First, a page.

A Preliminary Examination of Doctoral Student Retention Factors in Private Online Workspaces

Cathrine (Cathy) Ames, Ronald Berman, Alex Casteel
International Journal of Doctoral Studies  •  Volume 13  •  2018  •  pp. 079-107

The purpose of this quantitative descriptive study is to provide a preliminary examination of students’ retention factors of engagement, communication, and isolation that may be affected by the introduction and use of online communities for dissertation development within an online doctoral program.

This research is a continuation of the university’s 5-year research initiative to address the high national rate of doctoral attrition by investigating whether private online workspaces provide a virtual platform to increase student interaction, enhance student communication, and reduce student perception of isolation.

A quantitative descriptive study of 698 doctoral students (n1 = 355, n2 = 179, n3 = 184) in the online environment across three survey periods over a span of 30 months.

In 30 months, student engagement increased, perceptions of effective communication by students with dissertation committees improved, and student perceptions of isolation remained unchanged.

The implementation of online workspaces for doctoral students addressed factors experienced in online doctoral programs. The introduction of private doctoral workspaces significantly improved doctoral students’ perceptions of more effective communication with their dissertation committees. Perceptions of isolation remained unchanged with the introduction of the technology.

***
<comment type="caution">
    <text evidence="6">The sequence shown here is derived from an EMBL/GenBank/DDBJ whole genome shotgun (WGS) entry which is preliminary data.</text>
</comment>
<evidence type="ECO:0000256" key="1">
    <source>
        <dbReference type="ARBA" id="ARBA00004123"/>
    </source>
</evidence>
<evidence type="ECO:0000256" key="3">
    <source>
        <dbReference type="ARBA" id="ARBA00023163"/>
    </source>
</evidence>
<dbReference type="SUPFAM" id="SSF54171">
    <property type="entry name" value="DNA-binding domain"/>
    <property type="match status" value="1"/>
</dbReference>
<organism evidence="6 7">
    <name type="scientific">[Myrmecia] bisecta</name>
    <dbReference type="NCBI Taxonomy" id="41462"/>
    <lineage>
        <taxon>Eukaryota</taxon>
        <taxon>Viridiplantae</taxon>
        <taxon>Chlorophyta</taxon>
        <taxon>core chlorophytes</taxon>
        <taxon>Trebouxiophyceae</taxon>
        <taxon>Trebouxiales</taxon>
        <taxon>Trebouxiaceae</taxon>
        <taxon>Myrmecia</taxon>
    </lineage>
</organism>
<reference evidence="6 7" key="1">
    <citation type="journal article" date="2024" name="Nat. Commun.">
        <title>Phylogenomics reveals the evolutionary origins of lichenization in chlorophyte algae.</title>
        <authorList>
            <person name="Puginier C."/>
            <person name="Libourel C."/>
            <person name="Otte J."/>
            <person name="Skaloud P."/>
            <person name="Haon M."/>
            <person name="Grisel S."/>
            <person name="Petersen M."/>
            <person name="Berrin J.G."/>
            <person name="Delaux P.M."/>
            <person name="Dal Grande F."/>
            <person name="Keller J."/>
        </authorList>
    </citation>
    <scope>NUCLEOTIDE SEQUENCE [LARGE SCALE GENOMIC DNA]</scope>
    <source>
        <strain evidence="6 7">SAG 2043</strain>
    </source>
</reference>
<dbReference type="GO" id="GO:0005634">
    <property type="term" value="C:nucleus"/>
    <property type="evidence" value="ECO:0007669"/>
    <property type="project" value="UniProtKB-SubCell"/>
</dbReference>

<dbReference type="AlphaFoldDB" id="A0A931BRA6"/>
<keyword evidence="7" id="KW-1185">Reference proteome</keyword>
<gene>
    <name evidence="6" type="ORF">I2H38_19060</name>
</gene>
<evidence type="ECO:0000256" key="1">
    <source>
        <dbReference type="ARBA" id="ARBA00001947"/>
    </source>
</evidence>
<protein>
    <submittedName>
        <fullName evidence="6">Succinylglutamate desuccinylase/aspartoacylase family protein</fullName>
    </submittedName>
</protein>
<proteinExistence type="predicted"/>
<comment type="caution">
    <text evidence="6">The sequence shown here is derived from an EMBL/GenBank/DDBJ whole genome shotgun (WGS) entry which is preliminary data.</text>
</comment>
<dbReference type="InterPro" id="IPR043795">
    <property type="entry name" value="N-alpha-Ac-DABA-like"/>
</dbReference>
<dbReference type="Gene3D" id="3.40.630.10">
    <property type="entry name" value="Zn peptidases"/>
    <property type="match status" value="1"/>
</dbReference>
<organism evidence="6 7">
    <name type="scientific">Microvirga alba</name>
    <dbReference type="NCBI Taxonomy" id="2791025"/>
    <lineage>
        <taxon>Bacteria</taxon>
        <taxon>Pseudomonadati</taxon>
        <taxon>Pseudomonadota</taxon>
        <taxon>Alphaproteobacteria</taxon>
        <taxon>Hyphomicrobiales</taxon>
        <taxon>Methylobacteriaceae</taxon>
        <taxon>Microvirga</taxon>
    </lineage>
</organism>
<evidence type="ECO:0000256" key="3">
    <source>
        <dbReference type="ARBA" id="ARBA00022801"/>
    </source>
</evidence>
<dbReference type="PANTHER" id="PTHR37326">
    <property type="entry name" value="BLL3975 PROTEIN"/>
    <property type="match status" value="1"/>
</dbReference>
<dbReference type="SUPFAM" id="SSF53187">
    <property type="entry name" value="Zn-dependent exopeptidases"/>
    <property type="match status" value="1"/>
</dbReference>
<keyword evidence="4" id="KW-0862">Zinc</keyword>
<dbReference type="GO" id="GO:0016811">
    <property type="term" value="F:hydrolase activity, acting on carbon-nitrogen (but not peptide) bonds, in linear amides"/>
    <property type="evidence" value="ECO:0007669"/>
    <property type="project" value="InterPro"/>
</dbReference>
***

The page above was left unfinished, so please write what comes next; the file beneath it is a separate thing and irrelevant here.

Universities and faculty should make proactive efforts to utilize the online tools available to them to facilitate improved communication and reduce isolation within online doctoral programs.

The implementation of online workspaces appears to mitigate some factors associated with student attrition, but the extent of these changes is unknown. Future research should continue to examine the factors of retention as a pathway to reducing attrition within the online learning environment.

The implementation of private online workspaces appears to lessen factors associated with student attrition, providing opportunities for improved utilization of personal and university resources, improved professional standing for graduates, and an enhanced reputation for online learning programs.

Further examination is needed to determine to what extent various communication methods affect a student’s experience and increase connectivity between the student and the institution, as well as research to better understand the phenomenon of students’ perceptions of isolation within online environments.

online learning, private workspaces, retention, attrition, isolation, communica-tion, student engagement, connectedness, doctoral programs
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